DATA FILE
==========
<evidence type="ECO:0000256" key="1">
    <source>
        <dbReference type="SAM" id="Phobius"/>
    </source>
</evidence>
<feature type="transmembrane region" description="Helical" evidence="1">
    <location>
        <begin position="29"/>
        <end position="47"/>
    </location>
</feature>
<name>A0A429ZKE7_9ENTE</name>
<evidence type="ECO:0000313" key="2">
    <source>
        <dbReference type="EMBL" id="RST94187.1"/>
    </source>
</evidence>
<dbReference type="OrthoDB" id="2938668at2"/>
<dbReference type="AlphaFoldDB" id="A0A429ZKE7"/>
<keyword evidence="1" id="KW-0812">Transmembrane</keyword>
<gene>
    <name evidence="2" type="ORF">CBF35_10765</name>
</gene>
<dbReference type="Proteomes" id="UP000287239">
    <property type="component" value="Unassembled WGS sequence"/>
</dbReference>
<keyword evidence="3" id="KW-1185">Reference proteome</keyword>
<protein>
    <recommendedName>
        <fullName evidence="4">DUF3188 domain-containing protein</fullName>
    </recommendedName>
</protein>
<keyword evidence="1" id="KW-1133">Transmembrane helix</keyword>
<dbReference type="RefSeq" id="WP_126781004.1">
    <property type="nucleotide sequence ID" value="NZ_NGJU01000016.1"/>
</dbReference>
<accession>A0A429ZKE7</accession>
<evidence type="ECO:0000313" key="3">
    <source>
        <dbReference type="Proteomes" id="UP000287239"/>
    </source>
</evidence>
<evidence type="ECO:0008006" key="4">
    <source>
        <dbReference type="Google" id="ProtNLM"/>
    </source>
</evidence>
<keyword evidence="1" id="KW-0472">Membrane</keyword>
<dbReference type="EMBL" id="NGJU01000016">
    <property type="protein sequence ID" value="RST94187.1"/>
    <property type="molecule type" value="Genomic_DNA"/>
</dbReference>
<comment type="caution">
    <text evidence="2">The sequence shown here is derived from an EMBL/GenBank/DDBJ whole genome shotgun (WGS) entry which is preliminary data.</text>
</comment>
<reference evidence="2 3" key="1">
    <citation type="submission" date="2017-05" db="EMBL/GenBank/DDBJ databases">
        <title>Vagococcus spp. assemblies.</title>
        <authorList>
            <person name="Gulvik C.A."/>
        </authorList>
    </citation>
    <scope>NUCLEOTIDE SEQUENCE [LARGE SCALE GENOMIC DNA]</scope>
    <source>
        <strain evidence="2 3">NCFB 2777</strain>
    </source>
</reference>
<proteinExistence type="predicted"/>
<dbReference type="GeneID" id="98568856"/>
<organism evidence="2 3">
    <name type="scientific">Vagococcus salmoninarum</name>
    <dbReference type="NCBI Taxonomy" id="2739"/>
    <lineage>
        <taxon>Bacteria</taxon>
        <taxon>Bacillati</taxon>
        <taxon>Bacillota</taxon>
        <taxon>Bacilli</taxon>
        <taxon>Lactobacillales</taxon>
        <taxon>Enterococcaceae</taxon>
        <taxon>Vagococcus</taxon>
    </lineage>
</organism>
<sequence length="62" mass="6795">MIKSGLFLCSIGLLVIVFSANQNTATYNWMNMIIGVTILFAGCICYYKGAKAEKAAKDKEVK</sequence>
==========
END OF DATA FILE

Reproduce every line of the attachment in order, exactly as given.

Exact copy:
<evidence type="ECO:0000256" key="1">
    <source>
        <dbReference type="SAM" id="Phobius"/>
    </source>
</evidence>
<feature type="transmembrane region" description="Helical" evidence="1">
    <location>
        <begin position="29"/>
        <end position="47"/>
    </location>
</feature>
<name>A0A429ZKE7_9ENTE</name>
<evidence type="ECO:0000313" key="2">
    <source>
        <dbReference type="EMBL" id="RST94187.1"/>
    </source>
</evidence>
<dbReference type="OrthoDB" id="2938668at2"/>
<dbReference type="AlphaFoldDB" id="A0A429ZKE7"/>
<keyword evidence="1" id="KW-0812">Transmembrane</keyword>
<gene>
    <name evidence="2" type="ORF">CBF35_10765</name>
</gene>
<dbReference type="Proteomes" id="UP000287239">
    <property type="component" value="Unassembled WGS sequence"/>
</dbReference>
<keyword evidence="3" id="KW-1185">Reference proteome</keyword>
<protein>
    <recommendedName>
        <fullName evidence="4">DUF3188 domain-containing protein</fullName>
    </recommendedName>
</protein>
<keyword evidence="1" id="KW-1133">Transmembrane helix</keyword>
<dbReference type="RefSeq" id="WP_126781004.1">
    <property type="nucleotide sequence ID" value="NZ_NGJU01000016.1"/>
</dbReference>
<accession>A0A429ZKE7</accession>
<evidence type="ECO:0000313" key="3">
    <source>
        <dbReference type="Proteomes" id="UP000287239"/>
    </source>
</evidence>
<evidence type="ECO:0008006" key="4">
    <source>
        <dbReference type="Google" id="ProtNLM"/>
    </source>
</evidence>
<keyword evidence="1" id="KW-0472">Membrane</keyword>
<dbReference type="EMBL" id="NGJU01000016">
    <property type="protein sequence ID" value="RST94187.1"/>
    <property type="molecule type" value="Genomic_DNA"/>
</dbReference>
<comment type="caution">
    <text evidence="2">The sequence shown here is derived from an EMBL/GenBank/DDBJ whole genome shotgun (WGS) entry which is preliminary data.</text>
</comment>
<reference evidence="2 3" key="1">
    <citation type="submission" date="2017-05" db="EMBL/GenBank/DDBJ databases">
        <title>Vagococcus spp. assemblies.</title>
        <authorList>
            <person name="Gulvik C.A."/>
        </authorList>
    </citation>
    <scope>NUCLEOTIDE SEQUENCE [LARGE SCALE GENOMIC DNA]</scope>
    <source>
        <strain evidence="2 3">NCFB 2777</strain>
    </source>
</reference>
<proteinExistence type="predicted"/>
<dbReference type="GeneID" id="98568856"/>
<organism evidence="2 3">
    <name type="scientific">Vagococcus salmoninarum</name>
    <dbReference type="NCBI Taxonomy" id="2739"/>
    <lineage>
        <taxon>Bacteria</taxon>
        <taxon>Bacillati</taxon>
        <taxon>Bacillota</taxon>
        <taxon>Bacilli</taxon>
        <taxon>Lactobacillales</taxon>
        <taxon>Enterococcaceae</taxon>
        <taxon>Vagococcus</taxon>
    </lineage>
</organism>
<sequence length="62" mass="6795">MIKSGLFLCSIGLLVIVFSANQNTATYNWMNMIIGVTILFAGCICYYKGAKAEKAAKDKEVK</sequence>